Listen to Robin Brownlee Wednesdays and Thursdays from 3 p.m. to 5 p.m. on the Jason Gregor Show on TSN 1260.

  • YFC Prez

    For this site to post insulting nicknames to our goalies makes no sense, what about the fowards that refuse to backcheck as well as a defense that simply sucks. Where are Their nicknames?

  • camdog

    Every player who comes here seems to get sucked into a black hole and every player who leaves this dumpster fire seems to have their career rebound.

    It’s called “Oileritis”. Take two deep breathes, call your agent and hope like hell you get out of this sh$thole.

    As a side note………did anybody catch the Calgary game this evening? Now that is hockey. Now that is a team that plays with heart and plays to win. I have not seen one single Oilers game that remotely resembles the heart and determination that I saw tonight. If you havn’t already done so please for the love of god go turn on the tv and watch a Calgary Flames game……………and you will realize how truly lost this team really is.

  • Quicksilver ballet

    Know whats gonna be bad? When MacT overreacts and signs Niemi to a $6 million x 6 year contract. And he brings his career .916 save % to this team. Only to find out that behind this D he’s really a .905 goalie. Awesome.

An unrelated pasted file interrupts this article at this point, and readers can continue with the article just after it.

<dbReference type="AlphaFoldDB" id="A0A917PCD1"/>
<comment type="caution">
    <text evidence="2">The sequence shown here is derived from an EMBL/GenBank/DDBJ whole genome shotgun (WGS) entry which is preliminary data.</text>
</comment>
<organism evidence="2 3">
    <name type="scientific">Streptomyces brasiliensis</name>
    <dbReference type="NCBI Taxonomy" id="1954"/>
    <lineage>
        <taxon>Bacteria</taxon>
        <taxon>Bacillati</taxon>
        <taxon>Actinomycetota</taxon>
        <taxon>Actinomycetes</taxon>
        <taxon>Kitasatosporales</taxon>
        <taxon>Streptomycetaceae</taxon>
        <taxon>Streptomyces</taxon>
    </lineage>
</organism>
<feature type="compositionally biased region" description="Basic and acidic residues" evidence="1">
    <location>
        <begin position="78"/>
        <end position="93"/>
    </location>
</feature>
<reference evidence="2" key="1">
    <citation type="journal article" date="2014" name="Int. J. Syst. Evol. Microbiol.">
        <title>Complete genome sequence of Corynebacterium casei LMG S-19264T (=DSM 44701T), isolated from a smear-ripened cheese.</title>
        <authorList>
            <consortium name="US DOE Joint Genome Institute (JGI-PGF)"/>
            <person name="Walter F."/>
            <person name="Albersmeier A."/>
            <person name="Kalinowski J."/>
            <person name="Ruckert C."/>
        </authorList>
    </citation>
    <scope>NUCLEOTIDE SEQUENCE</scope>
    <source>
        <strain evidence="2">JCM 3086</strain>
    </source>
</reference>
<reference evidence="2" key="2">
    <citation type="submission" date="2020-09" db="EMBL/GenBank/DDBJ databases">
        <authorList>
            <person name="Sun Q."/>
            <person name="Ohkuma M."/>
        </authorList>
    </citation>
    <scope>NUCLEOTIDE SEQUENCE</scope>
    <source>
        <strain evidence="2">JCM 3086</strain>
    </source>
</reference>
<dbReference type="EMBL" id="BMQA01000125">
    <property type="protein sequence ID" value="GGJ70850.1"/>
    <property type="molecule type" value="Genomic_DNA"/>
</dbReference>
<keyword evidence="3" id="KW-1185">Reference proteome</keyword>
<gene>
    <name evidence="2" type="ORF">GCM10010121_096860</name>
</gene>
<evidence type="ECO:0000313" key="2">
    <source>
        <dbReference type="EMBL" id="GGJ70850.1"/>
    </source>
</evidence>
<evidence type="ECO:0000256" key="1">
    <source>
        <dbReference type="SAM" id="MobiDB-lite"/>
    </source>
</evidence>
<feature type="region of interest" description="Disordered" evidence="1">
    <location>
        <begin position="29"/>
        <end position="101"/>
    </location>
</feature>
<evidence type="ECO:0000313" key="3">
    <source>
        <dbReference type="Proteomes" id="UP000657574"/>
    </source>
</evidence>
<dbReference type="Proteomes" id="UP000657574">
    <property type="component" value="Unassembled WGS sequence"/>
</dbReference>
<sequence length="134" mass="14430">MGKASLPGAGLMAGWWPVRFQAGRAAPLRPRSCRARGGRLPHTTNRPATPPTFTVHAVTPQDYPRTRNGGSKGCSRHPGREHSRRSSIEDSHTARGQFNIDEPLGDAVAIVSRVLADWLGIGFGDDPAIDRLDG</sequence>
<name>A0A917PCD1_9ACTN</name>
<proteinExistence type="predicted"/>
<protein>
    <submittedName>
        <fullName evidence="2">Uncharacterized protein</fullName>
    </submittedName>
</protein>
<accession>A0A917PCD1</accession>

Seriously though the call MacT made on Scrivens and Fasth were good ones. They were decent bets. Problem is the cluster f%$&* in front of them. If i were him I would continue to make decent low cost bets ala Raanta, Jones, etc etc. Keep Scrivens for another year and friggin fix the D and C positions. IF and when they are competing in the playoffs and find the goalie is still lacking? Well thats when you might make the big move for a big name goalie.

    • Agree with you on the seemed like a good bet at the time. In hindsight, though, everybody was probably fooled a bit because we were seeing Dubnyk at his absolute worst on a bad team and Scrivens was coming in at his absolute best from a great team.

      By the numbers at the time, it looked like an obvious upgrade.

  • S cottV

    Oilers just can’t let the past go.

    They won 25 years ago, while hanging Fuhr out to dry.

    It’s the deep seeded culture of the team. Run and gun – free flow – offense first hockey.

    No goalie is going to thrive in this environment.